The appeal, at least as I understood it, is that it allows you to quickly and efficiently determine the number of own properties of an object, without some sort of ungainly loop structure. That said, it seems it isn't actually "efficient", at least in the sense of not being O(n) in the number of properties on the object, for normal JS objects, because it uses the mechanism of initializing an enumerator to get the property count -- but initializing an enumerator iterates through all properties! So either way you still have this linear-time loop; the question is whether it's hidden behind an engine-specific per-object magical property, hidden through some less magical mechanism, or not provided at all (left to the developer to write himself -- slower than the near-max-speed native-code loop in obj_enumerate, but not asymptotically so).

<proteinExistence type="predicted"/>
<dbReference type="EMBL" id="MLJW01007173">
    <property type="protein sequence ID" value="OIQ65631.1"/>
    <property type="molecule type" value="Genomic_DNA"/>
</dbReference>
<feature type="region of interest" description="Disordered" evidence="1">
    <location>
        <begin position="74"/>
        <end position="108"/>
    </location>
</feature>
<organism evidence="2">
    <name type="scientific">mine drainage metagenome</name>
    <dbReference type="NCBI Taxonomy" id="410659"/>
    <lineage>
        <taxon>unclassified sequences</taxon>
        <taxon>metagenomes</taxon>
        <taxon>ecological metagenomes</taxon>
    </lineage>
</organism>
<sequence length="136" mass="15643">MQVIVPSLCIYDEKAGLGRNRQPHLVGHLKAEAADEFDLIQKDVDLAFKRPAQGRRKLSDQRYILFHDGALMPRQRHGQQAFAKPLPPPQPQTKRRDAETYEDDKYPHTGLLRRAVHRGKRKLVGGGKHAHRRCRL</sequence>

I favor removing __count__ entirely. If experience from such a change demonstrates use such that we need to support it, we can make it a getter directly on Object.prototype, which would still give people the tool without giving it to them in a way that requires special treatment in the engine.
Just remove it. No turd-polishing now that we have ES5 and its (costly but who cares) ways to count properties.
Created attachment 431717 [details] [diff] [review]
Comment on attachment 431717 [details] [diff] [review]
__parent__ next, right?
Sure, will file another bug for that.
You should probably fix http://mxr.mozilla.org/comm-central/source/suite/browser/test/browser/browser_pluginnotification.js too, to avoid comm-central bustage when this lands on mozilla-central.
https://mxr.mozilla.org/addons/search?string=__count__ shows several hits too :(
I'm fixing the c-c bit once a pul -u completes.
I have a blog post queued up on this topic, just waiting for a TM->m-c merge and a nightly cycle so there's something concrete to point developers toward...
Updated this on MDC:
but pretty sure there's more -- crussell on IRC fixed up the property-inheritance template as well. Other places -- at least the traditional "What's new" document -- still need fixing.